What Is Ethos
Ethos is an ancient Greek word that translates as ‘character.’ The word itself is used in modern parlance to apply to a mode of thought through which we live our lives.
If you stand back and just for a moment take the religious element away from Christianity, what you are left with is a structure by which a life is lived. By then adding back the religion, this structure is provided context, and this context includes a set of moral parameters through which we can judge our and other people’s actions.
The best place to introduce an ethos is through the education process. In an educational environment, the imbued Christian and moral framework is shared with everyone. A sense of community becomes central to the process as all students are invested with the same principles.
Why is a Christian Ethos Better?
It is true that without religion you can still have and be taught ethos and have it ingrained in a school setting. The problem is that the parameters of this form of ethos have no foundations and are, in effect, built on sand. As modern society stands testament to, this form of ethos doesn’t take much to disintegrate as they fail or fall foul of life’s traps.
A Christian ethos tends not to unravel in the same manner. It has solid support blocks underpinning it, providing an independent moral compass, with the ability to call on a higher authority to pass judgment on your actions. Standing against a God-given moral code is harder than one from man.
Creating a Disciplined individual
With ethos comes better self-discipline. A set of rules and a moral code creates a far more disciplined person and society as a whole.
Rules learned from a young age provide mental checks. They allow you to navigate temptations and help you make better choices as you have moral guidelines to reflect upon.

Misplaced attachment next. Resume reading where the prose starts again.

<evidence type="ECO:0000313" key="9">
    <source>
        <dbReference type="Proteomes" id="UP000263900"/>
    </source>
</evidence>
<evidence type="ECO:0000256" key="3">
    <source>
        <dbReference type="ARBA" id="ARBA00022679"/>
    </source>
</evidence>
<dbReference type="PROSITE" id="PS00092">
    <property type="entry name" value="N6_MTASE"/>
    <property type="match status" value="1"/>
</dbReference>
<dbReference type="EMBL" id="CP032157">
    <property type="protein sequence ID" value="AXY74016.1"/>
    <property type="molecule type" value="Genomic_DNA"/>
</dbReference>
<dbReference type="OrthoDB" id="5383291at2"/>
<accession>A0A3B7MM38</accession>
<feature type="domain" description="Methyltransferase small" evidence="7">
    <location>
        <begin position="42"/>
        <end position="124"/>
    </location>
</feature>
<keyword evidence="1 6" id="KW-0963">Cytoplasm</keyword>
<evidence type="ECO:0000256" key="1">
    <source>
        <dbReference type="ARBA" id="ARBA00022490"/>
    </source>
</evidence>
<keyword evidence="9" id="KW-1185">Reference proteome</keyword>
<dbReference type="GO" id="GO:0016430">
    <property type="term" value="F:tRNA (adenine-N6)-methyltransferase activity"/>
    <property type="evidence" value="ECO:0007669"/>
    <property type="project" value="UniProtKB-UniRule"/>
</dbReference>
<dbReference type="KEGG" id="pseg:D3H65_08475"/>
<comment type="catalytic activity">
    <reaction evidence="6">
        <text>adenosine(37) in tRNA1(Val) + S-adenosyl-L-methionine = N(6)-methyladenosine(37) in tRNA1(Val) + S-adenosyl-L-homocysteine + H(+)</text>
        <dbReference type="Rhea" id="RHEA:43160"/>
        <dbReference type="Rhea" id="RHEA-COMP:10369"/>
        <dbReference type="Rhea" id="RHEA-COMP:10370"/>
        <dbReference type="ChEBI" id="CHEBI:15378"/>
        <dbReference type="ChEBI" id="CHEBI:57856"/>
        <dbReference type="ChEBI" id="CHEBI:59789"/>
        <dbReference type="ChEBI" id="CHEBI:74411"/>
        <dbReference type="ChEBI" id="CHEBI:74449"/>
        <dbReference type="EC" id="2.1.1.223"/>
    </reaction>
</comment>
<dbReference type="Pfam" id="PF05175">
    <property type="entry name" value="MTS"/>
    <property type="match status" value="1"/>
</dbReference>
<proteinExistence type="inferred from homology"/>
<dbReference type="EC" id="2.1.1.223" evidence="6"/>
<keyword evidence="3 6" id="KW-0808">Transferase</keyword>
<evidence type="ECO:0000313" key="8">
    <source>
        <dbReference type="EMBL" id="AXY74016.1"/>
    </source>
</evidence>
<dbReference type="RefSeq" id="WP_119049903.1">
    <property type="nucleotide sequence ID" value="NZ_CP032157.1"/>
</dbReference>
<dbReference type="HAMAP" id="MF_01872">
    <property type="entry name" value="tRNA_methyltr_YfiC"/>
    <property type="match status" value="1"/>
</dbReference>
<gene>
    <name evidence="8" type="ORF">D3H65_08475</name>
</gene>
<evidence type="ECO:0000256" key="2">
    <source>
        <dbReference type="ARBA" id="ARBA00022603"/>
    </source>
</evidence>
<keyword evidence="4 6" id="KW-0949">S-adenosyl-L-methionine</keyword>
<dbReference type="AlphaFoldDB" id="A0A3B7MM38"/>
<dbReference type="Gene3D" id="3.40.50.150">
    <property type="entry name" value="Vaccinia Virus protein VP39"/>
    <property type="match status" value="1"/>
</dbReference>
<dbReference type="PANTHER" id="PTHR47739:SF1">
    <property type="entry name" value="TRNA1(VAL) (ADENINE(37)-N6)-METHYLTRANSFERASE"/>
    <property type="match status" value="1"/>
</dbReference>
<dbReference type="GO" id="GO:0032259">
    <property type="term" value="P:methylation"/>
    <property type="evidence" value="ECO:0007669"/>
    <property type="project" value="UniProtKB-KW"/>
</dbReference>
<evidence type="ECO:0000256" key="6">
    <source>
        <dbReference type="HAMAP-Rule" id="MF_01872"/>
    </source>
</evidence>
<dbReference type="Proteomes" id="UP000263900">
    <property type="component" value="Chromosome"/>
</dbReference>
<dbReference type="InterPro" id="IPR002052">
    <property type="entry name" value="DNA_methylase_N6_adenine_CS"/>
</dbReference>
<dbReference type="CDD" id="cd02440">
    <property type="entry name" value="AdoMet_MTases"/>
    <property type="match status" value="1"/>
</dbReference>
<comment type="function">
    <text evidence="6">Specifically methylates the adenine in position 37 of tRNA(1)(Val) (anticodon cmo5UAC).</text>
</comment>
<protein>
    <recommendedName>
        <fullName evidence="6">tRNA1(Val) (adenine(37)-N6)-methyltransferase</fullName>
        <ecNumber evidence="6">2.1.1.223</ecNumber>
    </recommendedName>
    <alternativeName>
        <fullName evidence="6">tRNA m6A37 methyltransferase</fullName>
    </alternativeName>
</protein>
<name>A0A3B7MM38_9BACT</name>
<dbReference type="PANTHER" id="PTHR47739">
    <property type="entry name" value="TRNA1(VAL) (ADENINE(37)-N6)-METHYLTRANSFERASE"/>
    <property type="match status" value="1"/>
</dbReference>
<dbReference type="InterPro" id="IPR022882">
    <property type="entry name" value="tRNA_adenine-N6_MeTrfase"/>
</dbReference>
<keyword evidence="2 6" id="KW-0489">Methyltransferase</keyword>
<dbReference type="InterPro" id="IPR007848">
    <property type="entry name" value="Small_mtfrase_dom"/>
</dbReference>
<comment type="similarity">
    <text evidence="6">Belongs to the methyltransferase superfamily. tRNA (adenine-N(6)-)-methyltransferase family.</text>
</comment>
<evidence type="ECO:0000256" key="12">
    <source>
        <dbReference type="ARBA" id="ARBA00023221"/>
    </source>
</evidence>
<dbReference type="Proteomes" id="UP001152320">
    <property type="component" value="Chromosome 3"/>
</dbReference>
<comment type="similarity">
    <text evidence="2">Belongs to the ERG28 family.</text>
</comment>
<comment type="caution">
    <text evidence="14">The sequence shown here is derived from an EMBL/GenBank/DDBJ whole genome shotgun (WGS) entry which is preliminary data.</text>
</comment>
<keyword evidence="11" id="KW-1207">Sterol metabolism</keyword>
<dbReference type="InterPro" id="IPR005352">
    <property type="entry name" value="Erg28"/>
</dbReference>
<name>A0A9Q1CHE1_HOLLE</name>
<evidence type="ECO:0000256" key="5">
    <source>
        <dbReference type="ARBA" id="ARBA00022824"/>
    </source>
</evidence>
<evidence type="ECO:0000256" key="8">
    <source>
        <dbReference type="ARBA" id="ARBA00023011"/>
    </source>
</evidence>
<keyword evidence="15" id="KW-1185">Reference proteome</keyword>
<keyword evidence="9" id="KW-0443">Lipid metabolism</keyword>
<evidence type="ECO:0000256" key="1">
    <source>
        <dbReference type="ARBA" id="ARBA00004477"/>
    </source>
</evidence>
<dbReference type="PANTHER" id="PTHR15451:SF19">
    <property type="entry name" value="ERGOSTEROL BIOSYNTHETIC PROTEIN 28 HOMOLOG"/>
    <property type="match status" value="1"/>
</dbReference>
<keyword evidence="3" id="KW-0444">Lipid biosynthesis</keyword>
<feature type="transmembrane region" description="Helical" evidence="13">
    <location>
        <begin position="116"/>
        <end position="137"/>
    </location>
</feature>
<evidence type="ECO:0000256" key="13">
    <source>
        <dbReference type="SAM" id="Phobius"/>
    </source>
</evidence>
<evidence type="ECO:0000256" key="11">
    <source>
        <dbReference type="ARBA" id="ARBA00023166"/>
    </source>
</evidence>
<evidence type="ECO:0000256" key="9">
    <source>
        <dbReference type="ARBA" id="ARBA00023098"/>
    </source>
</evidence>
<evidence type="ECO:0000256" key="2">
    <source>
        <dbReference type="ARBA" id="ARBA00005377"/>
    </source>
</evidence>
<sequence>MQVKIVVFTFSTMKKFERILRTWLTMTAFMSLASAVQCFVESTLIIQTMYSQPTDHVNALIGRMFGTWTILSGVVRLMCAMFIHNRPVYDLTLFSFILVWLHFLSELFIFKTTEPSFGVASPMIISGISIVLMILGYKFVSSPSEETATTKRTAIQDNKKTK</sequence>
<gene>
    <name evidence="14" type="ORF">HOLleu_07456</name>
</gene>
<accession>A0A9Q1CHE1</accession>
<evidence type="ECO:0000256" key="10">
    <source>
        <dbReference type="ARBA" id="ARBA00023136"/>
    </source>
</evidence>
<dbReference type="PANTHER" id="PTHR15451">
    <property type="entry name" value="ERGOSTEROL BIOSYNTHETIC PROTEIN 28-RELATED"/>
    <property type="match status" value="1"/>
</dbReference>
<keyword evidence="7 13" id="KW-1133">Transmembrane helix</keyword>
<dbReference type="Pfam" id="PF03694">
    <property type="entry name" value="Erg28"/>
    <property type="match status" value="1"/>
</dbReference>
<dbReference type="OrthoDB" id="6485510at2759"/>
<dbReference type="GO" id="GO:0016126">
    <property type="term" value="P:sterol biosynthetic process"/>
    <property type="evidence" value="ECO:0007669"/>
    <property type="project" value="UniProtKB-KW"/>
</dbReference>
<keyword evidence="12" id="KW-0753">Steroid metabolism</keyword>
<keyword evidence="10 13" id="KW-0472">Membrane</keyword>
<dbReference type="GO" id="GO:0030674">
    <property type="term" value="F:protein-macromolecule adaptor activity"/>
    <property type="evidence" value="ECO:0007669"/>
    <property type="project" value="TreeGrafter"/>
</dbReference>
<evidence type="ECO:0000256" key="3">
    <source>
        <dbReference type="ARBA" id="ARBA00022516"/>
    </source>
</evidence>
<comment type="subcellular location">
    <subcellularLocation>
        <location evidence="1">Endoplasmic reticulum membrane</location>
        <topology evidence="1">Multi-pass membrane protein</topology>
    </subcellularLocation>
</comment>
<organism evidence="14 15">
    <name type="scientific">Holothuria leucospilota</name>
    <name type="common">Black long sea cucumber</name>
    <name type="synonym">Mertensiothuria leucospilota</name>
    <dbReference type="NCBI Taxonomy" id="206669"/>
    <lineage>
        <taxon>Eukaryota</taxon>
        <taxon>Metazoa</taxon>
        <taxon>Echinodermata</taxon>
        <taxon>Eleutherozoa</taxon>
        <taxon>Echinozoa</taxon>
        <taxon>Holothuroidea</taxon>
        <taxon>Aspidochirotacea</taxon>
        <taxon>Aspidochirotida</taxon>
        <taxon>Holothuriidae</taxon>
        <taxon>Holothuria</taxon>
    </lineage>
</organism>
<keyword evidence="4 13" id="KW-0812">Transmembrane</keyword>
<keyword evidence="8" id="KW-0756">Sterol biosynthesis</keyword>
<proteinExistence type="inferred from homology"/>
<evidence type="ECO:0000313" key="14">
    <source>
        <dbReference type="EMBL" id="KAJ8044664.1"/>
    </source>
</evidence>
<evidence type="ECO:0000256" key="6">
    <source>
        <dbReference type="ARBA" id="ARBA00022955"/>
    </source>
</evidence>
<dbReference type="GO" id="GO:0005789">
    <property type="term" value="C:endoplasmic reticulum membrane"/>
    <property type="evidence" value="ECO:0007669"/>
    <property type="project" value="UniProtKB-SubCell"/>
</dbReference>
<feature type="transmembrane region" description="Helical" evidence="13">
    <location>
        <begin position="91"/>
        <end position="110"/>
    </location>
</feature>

Of course, a Christian education will not make you perfect. However, for most people, even if you go on to break these rules, there is a certain amount of cognitive conflict experienced and almost certainly a portion of guilt.
Moving away from your Christian code with your actions doesn’t mean a permanent break and can even be part of the learning process. The weight of guilt can be far heavier when you know you have let both yourself and your community down.
A Sense of Family
Outside of your nuclear family, a Christian education fully incorporates you into the much wider Christian community. The education process molds you through the church and the shared ethos that is taught into a family of people with a common purpose.
You learn to live and love as this family, and with that comes a sense of belonging and commitment to each other, so as one falls, there is someone else to pick him up and help and support them. Your actions have community implications as well as for yourself.
A child can benefit significantly from a Christian education. It provides one of the most critical linkages in the chain that will ultimately connect that child to God, helping them establish a personal relationship with the Lord that will last their lifetime.
With this relationship, some rules and boundaries create an ethos within that child, providing them with a moral framework to navigate life and ensure their connection with the Lord stays strong. The philosophy, though, is shared and provides the bonds through which family and community emerge.
This community provides a strong base from which loyalty is engendered. These motivations help create a commitment to support each other, even those who fail for the good of everyone, motivations that ultimately spill across into life as a whole.